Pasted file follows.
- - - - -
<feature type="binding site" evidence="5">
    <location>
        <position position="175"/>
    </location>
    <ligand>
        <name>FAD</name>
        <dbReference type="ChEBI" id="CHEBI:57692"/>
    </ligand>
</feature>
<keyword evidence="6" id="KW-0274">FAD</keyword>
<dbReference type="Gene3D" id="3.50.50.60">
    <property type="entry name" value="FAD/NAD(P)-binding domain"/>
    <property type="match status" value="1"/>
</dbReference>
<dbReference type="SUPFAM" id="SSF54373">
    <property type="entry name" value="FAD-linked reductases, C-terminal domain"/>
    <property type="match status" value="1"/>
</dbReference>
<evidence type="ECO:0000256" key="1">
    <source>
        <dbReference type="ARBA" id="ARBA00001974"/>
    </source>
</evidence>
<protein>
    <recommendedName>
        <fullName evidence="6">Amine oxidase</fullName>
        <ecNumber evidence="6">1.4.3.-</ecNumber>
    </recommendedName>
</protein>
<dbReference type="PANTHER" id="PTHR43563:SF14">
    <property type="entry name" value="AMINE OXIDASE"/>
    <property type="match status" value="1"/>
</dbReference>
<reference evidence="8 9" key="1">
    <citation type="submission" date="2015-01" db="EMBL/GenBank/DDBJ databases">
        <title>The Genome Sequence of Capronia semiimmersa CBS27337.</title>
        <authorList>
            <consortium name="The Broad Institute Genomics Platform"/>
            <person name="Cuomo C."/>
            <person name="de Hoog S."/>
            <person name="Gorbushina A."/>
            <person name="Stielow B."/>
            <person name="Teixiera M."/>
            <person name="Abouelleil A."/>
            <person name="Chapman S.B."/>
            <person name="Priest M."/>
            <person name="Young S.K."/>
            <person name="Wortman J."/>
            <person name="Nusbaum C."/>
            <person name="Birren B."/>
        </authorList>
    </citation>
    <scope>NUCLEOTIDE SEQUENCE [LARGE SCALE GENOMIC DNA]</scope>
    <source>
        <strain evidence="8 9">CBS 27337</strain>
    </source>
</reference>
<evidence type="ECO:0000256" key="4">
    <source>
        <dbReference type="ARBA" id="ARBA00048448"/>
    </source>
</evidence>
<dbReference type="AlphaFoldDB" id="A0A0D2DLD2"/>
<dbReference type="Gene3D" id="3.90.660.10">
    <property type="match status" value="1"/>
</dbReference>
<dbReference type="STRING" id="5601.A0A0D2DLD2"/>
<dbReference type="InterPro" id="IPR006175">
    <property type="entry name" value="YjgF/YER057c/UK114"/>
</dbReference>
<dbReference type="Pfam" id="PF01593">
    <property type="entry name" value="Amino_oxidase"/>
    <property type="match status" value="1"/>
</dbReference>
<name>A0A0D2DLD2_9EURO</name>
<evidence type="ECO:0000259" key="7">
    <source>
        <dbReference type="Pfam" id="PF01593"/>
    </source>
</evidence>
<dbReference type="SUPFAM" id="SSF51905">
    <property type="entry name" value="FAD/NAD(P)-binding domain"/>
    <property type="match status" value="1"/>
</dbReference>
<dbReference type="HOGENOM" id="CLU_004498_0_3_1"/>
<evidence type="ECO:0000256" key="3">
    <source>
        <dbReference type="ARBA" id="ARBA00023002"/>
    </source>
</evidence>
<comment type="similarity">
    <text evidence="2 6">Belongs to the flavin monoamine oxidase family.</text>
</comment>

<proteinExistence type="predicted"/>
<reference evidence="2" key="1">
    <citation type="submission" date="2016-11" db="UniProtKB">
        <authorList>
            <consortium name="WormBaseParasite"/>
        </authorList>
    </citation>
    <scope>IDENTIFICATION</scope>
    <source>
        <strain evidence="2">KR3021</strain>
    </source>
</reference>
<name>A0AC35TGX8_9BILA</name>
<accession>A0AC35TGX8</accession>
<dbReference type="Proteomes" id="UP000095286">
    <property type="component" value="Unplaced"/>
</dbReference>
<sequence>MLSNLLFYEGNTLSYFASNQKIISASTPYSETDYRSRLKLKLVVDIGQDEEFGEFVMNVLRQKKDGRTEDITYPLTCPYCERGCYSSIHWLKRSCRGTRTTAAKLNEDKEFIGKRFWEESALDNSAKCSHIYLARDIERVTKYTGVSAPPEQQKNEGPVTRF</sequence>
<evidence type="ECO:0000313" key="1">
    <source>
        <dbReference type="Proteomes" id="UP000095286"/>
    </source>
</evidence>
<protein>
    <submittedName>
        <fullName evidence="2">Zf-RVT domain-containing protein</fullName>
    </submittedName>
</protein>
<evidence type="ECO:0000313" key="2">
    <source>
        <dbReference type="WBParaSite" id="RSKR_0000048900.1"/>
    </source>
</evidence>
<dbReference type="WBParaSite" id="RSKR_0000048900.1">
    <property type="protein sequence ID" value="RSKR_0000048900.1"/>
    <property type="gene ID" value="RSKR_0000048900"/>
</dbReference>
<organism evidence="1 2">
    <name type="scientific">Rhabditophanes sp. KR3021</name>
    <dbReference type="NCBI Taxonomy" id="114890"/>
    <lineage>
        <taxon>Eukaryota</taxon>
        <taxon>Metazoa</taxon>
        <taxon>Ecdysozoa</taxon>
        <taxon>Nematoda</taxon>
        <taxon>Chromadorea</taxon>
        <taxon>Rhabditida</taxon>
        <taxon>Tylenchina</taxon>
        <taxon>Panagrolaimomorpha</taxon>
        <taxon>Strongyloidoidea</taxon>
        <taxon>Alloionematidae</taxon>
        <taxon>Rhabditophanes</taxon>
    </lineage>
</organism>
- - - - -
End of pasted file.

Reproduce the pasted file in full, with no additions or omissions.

<feature type="binding site" evidence="5">
    <location>
        <position position="175"/>
    </location>
    <ligand>
        <name>FAD</name>
        <dbReference type="ChEBI" id="CHEBI:57692"/>
    </ligand>
</feature>
<keyword evidence="6" id="KW-0274">FAD</keyword>
<dbReference type="Gene3D" id="3.50.50.60">
    <property type="entry name" value="FAD/NAD(P)-binding domain"/>
    <property type="match status" value="1"/>
</dbReference>
<dbReference type="SUPFAM" id="SSF54373">
    <property type="entry name" value="FAD-linked reductases, C-terminal domain"/>
    <property type="match status" value="1"/>
</dbReference>
<evidence type="ECO:0000256" key="1">
    <source>
        <dbReference type="ARBA" id="ARBA00001974"/>
    </source>
</evidence>
<protein>
    <recommendedName>
        <fullName evidence="6">Amine oxidase</fullName>
        <ecNumber evidence="6">1.4.3.-</ecNumber>
    </recommendedName>
</protein>
<dbReference type="PANTHER" id="PTHR43563:SF14">
    <property type="entry name" value="AMINE OXIDASE"/>
    <property type="match status" value="1"/>
</dbReference>
<reference evidence="8 9" key="1">
    <citation type="submission" date="2015-01" db="EMBL/GenBank/DDBJ databases">
        <title>The Genome Sequence of Capronia semiimmersa CBS27337.</title>
        <authorList>
            <consortium name="The Broad Institute Genomics Platform"/>
            <person name="Cuomo C."/>
            <person name="de Hoog S."/>
            <person name="Gorbushina A."/>
            <person name="Stielow B."/>
            <person name="Teixiera M."/>
            <person name="Abouelleil A."/>
            <person name="Chapman S.B."/>
            <person name="Priest M."/>
            <person name="Young S.K."/>
            <person name="Wortman J."/>
            <person name="Nusbaum C."/>
            <person name="Birren B."/>
        </authorList>
    </citation>
    <scope>NUCLEOTIDE SEQUENCE [LARGE SCALE GENOMIC DNA]</scope>
    <source>
        <strain evidence="8 9">CBS 27337</strain>
    </source>
</reference>
<evidence type="ECO:0000256" key="4">
    <source>
        <dbReference type="ARBA" id="ARBA00048448"/>
    </source>
</evidence>
<dbReference type="AlphaFoldDB" id="A0A0D2DLD2"/>
<dbReference type="Gene3D" id="3.90.660.10">
    <property type="match status" value="1"/>
</dbReference>
<dbReference type="STRING" id="5601.A0A0D2DLD2"/>
<dbReference type="InterPro" id="IPR006175">
    <property type="entry name" value="YjgF/YER057c/UK114"/>
</dbReference>
<dbReference type="Pfam" id="PF01593">
    <property type="entry name" value="Amino_oxidase"/>
    <property type="match status" value="1"/>
</dbReference>
<name>A0A0D2DLD2_9EURO</name>
<evidence type="ECO:0000259" key="7">
    <source>
        <dbReference type="Pfam" id="PF01593"/>
    </source>
</evidence>
<dbReference type="SUPFAM" id="SSF51905">
    <property type="entry name" value="FAD/NAD(P)-binding domain"/>
    <property type="match status" value="1"/>
</dbReference>
<dbReference type="HOGENOM" id="CLU_004498_0_3_1"/>
<evidence type="ECO:0000256" key="3">
    <source>
        <dbReference type="ARBA" id="ARBA00023002"/>
    </source>
</evidence>
<comment type="similarity">
    <text evidence="2 6">Belongs to the flavin monoamine oxidase family.</text>
</comment>

<proteinExistence type="predicted"/>
<reference evidence="2" key="1">
    <citation type="submission" date="2016-11" db="UniProtKB">
        <authorList>
            <consortium name="WormBaseParasite"/>
        </authorList>
    </citation>
    <scope>IDENTIFICATION</scope>
    <source>
        <strain evidence="2">KR3021</strain>
    </source>
</reference>
<name>A0AC35TGX8_9BILA</name>
<accession>A0AC35TGX8</accession>
<dbReference type="Proteomes" id="UP000095286">
    <property type="component" value="Unplaced"/>
</dbReference>
<sequence>MLSNLLFYEGNTLSYFASNQKIISASTPYSETDYRSRLKLKLVVDIGQDEEFGEFVMNVLRQKKDGRTEDITYPLTCPYCERGCYSSIHWLKRSCRGTRTTAAKLNEDKEFIGKRFWEESALDNSAKCSHIYLARDIERVTKYTGVSAPPEQQKNEGPVTRF</sequence>
<evidence type="ECO:0000313" key="1">
    <source>
        <dbReference type="Proteomes" id="UP000095286"/>
    </source>
</evidence>
<protein>
    <submittedName>
        <fullName evidence="2">Zf-RVT domain-containing protein</fullName>
    </submittedName>
</protein>
<evidence type="ECO:0000313" key="2">
    <source>
        <dbReference type="WBParaSite" id="RSKR_0000048900.1"/>
    </source>
</evidence>
<dbReference type="WBParaSite" id="RSKR_0000048900.1">
    <property type="protein sequence ID" value="RSKR_0000048900.1"/>
    <property type="gene ID" value="RSKR_0000048900"/>
</dbReference>
<organism evidence="1 2">
    <name type="scientific">Rhabditophanes sp. KR3021</name>
    <dbReference type="NCBI Taxonomy" id="114890"/>
    <lineage>
        <taxon>Eukaryota</taxon>
        <taxon>Metazoa</taxon>
        <taxon>Ecdysozoa</taxon>
        <taxon>Nematoda</taxon>
        <taxon>Chromadorea</taxon>
        <taxon>Rhabditida</taxon>
        <taxon>Tylenchina</taxon>
        <taxon>Panagrolaimomorpha</taxon>
        <taxon>Strongyloidoidea</taxon>
        <taxon>Alloionematidae</taxon>
        <taxon>Rhabditophanes</taxon>
    </lineage>
</organism>